Facebook`s messaging app WhatsApp was fined a record 225 million euro ($266 million) by the Irish data protection regulator after the EU privacy watchdog pressured Ireland to raise the penalty for the company’s privacy breaches.
WhatsApp has termed the fine as “entirely disproportionate” and it plans to appeal further. Still, the Irish fine is lower than the record $886.6 million euro fine meted out to Amazon by the Luxembourg privacy agency in July.
Austrian privacy campaigner Max Schrems, who has taken on Facebook in several privacy cases, said the initial fine was 50 million euros.
Ireland`s Data Privacy Commissioner (DPC) said the issues related to whether WhatsApp conformed in 2018 with EU data rules about transparency.
“This includes information provided to data subjects about the processing of information between WhatsApp and other Facebook companies,” the Irish regulator said in a statement.
A WhatsApp spokesperson further said the issues in question related to policies in place in 2018 and the company had provided comprehensive information.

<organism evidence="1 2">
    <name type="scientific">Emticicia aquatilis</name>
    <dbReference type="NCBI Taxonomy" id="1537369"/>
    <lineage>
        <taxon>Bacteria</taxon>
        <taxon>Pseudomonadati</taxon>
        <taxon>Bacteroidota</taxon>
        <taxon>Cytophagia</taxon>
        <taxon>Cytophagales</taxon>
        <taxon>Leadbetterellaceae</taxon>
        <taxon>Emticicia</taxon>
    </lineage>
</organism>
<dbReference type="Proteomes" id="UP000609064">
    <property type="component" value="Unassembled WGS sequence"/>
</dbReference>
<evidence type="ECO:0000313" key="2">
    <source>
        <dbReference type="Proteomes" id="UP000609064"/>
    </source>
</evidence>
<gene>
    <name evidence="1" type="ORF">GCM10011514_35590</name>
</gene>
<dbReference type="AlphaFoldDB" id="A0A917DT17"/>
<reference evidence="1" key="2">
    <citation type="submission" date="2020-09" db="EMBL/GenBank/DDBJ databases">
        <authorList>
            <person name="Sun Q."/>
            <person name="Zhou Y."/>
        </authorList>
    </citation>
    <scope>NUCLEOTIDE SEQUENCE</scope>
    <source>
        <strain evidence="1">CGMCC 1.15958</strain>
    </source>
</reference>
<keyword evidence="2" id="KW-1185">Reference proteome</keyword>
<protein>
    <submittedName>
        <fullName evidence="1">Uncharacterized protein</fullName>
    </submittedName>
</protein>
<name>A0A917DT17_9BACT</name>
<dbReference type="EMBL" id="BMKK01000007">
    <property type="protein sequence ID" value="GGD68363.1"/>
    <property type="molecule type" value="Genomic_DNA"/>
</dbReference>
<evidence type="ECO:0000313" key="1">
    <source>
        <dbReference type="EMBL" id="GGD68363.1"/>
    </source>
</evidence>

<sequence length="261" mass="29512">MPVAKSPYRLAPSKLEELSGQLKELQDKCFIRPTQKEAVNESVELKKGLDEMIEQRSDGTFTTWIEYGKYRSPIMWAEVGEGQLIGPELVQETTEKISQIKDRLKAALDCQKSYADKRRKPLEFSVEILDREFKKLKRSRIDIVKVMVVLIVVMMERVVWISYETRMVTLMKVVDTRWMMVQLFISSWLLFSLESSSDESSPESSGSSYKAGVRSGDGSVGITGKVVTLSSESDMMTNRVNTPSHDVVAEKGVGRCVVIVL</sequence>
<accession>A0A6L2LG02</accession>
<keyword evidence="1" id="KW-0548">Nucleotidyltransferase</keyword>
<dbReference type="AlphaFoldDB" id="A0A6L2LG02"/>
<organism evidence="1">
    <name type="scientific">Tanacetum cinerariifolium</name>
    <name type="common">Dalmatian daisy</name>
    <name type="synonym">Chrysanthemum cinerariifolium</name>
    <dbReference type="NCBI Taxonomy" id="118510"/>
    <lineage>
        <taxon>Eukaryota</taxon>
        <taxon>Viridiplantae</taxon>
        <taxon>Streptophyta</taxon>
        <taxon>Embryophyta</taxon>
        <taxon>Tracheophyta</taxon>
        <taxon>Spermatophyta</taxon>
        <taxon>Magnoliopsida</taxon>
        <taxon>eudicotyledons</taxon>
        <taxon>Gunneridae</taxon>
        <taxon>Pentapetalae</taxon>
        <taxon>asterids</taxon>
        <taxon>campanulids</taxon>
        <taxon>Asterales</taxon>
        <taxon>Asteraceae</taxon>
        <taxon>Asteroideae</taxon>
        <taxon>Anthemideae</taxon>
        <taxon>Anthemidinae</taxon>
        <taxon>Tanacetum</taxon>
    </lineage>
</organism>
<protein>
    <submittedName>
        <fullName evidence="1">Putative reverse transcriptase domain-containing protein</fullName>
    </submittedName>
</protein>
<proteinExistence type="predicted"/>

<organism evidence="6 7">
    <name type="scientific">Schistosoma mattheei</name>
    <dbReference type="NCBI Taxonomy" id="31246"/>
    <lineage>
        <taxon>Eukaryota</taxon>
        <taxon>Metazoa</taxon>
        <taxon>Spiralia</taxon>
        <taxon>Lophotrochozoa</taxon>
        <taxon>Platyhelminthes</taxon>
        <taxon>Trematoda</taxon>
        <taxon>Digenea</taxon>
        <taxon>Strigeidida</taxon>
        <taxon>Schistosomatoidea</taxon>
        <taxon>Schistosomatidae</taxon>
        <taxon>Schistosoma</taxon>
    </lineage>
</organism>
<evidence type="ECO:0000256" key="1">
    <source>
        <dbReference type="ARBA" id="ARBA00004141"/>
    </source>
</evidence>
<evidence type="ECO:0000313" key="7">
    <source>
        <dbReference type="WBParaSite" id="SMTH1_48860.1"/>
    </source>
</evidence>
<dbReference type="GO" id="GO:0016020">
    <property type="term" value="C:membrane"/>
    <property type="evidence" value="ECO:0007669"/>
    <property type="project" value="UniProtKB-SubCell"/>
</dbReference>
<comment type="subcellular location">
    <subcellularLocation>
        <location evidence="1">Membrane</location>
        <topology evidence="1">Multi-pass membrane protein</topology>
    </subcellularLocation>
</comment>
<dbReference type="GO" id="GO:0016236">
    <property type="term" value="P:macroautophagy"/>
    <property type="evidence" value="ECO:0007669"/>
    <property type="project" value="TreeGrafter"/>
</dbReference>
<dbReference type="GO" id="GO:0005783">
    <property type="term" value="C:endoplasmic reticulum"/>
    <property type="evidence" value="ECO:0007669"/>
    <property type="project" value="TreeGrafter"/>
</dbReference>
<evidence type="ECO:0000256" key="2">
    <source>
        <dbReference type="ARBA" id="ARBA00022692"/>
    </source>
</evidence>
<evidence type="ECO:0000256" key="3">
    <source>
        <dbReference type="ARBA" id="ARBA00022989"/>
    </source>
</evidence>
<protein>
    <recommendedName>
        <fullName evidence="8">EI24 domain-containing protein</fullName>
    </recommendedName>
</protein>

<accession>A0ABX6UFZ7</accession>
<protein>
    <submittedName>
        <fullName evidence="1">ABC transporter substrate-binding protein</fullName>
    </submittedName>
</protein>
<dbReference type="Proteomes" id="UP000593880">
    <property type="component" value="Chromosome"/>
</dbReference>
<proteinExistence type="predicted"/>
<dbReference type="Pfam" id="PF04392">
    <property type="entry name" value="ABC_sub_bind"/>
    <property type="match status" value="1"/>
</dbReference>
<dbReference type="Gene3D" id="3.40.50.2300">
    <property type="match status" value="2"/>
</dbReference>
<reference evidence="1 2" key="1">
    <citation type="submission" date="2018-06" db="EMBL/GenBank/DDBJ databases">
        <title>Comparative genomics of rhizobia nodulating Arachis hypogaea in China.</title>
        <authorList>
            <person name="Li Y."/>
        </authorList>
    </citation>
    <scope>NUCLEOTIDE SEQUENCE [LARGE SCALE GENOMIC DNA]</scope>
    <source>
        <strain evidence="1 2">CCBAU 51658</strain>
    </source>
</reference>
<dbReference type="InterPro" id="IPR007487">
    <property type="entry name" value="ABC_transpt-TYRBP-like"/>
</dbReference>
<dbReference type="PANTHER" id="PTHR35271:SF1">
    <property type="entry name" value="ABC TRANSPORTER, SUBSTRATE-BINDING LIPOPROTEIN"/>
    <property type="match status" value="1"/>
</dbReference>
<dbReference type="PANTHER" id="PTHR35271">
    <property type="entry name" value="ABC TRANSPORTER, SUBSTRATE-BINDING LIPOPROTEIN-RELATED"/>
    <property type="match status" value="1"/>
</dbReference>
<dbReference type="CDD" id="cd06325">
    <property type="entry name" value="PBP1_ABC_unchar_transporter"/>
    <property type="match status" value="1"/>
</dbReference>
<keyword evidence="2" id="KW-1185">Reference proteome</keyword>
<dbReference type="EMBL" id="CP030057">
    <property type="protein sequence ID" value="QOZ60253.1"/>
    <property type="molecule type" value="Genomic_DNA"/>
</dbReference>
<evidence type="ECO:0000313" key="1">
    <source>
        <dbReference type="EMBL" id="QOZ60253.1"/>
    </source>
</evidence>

“We disagree with the decision today regarding the transparency we provided to people in 2018 and the penalties are entirely disproportionate,” the spokesperson said.
EU privacy watchdog the European Data Protection Board further added that it had given several pointers to the Irish agency in July to address criticism from its peers for taking too long to decide in cases involving tech giants and for not fining them enough for any breaches.
It further noted that a WhatsApp fine should take into account Facebook`s turnover and that the company should be given three months instead of six months to comply.
Europe`s landmark privacy rules are finally showing some teeth even if the lead regulator for some tech giants appears otherwise, said Ulrich Kelber, Germany`s federal commissioner for data protection and freedom of information.
“What is important now is that the many other open cases on WhatsApp in Ireland are finally decided on so that we can take faster and longer strides towards the uniform enforcement of data protection law in Europe,” he said.